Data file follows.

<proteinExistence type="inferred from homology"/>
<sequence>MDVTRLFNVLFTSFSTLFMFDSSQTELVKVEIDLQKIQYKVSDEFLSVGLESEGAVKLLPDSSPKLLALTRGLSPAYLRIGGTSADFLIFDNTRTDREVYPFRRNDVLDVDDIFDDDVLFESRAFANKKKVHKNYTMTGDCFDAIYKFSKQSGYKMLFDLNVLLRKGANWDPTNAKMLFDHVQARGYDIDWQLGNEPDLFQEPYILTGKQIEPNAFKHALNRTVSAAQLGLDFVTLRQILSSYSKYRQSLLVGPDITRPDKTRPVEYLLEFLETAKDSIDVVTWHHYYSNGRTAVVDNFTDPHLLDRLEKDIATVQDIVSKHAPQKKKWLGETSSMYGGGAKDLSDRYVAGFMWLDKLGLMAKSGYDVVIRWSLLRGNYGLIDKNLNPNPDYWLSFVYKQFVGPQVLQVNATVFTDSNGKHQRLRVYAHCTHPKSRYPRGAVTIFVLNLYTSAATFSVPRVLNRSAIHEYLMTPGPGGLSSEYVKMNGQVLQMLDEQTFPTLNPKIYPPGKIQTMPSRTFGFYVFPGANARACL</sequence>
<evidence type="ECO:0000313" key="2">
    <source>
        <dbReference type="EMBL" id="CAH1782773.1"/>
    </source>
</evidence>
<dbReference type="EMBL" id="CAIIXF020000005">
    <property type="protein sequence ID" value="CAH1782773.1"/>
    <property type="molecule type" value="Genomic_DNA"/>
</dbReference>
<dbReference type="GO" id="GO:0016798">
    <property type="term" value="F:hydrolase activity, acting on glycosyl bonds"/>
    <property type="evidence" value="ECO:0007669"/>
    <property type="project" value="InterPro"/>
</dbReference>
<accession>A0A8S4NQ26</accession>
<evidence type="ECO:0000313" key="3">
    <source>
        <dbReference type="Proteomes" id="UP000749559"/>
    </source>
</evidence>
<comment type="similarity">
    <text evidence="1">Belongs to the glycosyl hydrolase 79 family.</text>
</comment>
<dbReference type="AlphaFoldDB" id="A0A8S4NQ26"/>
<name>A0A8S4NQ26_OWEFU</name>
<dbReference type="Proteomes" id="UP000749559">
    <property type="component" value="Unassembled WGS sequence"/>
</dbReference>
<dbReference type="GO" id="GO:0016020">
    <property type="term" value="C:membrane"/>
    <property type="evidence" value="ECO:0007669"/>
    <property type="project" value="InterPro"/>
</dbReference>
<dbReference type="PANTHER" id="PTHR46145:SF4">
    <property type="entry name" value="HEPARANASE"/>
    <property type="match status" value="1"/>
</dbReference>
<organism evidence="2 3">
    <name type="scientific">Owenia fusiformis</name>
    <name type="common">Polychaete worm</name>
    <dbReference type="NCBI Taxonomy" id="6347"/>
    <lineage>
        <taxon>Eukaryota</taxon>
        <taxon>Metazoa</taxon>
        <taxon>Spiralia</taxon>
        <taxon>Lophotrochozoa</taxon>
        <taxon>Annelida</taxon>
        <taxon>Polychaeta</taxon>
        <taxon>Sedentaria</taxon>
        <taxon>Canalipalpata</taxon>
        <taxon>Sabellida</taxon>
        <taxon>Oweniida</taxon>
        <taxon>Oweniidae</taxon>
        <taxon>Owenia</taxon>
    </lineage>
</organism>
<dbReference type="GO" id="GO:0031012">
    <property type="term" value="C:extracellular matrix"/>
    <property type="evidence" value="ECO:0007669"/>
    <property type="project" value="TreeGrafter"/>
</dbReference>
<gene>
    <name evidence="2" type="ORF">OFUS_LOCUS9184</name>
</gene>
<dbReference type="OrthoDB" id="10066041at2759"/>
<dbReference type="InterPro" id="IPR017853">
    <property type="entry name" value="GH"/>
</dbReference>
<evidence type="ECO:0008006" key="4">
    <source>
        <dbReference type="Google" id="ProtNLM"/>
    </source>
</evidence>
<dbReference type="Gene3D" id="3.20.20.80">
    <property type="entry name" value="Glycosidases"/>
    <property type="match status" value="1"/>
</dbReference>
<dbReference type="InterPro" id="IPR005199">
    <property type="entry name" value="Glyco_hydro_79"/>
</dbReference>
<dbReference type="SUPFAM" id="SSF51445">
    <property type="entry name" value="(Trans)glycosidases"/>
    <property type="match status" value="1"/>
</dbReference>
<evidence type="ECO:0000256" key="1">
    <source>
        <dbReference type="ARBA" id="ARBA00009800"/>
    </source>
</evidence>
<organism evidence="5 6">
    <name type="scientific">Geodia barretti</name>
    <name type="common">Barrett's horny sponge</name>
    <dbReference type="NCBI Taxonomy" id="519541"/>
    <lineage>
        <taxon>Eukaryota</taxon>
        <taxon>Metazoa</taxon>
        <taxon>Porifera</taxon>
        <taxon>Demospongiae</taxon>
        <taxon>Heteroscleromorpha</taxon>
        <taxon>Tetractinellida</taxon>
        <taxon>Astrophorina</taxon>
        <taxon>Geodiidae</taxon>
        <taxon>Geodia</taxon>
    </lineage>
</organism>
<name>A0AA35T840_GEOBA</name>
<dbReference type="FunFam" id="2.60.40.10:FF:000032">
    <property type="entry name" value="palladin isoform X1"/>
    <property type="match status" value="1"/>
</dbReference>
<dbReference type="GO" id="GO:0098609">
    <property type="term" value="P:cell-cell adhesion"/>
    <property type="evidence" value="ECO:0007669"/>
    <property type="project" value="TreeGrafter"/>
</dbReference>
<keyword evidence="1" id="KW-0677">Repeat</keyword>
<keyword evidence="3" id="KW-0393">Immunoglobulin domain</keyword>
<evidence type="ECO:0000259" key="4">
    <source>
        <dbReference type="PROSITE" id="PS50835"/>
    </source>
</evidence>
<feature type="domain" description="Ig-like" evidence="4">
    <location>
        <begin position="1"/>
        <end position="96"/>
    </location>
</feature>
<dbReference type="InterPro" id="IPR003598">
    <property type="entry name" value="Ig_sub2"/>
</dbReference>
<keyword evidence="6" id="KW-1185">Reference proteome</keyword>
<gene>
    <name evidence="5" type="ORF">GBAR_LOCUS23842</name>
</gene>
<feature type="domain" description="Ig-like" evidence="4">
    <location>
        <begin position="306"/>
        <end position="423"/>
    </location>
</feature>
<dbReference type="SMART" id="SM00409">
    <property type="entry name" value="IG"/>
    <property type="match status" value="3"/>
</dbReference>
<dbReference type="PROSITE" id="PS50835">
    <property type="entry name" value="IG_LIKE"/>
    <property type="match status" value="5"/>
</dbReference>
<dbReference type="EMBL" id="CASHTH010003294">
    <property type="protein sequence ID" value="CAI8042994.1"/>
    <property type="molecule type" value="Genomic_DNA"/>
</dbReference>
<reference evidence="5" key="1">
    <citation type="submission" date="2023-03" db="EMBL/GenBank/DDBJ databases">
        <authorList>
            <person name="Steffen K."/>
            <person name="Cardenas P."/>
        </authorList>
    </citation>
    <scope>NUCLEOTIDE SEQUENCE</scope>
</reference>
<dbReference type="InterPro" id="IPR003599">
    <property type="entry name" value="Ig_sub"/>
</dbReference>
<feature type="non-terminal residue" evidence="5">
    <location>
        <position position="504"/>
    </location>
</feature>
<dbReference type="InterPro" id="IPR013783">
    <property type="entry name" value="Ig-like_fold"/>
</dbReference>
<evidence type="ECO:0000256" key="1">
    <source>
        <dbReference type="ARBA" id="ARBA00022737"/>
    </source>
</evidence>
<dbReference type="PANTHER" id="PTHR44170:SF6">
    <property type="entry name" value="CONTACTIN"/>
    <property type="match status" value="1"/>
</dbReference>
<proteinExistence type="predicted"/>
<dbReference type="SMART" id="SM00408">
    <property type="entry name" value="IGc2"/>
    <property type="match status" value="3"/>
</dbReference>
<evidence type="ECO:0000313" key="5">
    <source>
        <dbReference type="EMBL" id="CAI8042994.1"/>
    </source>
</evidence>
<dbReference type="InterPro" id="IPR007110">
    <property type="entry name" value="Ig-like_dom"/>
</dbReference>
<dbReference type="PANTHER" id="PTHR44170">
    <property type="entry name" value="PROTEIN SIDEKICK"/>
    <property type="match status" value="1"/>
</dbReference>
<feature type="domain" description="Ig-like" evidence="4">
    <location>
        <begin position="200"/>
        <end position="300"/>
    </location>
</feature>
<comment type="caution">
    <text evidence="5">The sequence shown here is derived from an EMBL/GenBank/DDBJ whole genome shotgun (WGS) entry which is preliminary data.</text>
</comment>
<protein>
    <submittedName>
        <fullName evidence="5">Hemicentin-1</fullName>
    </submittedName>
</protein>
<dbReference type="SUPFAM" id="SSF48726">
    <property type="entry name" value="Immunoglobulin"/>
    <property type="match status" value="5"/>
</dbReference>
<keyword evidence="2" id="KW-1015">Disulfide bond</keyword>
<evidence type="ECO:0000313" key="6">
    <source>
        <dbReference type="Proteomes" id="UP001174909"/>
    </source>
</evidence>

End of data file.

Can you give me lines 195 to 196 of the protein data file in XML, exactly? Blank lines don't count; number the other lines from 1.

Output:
<dbReference type="InterPro" id="IPR007110">
    <property type="entry name" value="Ig-like_dom"/>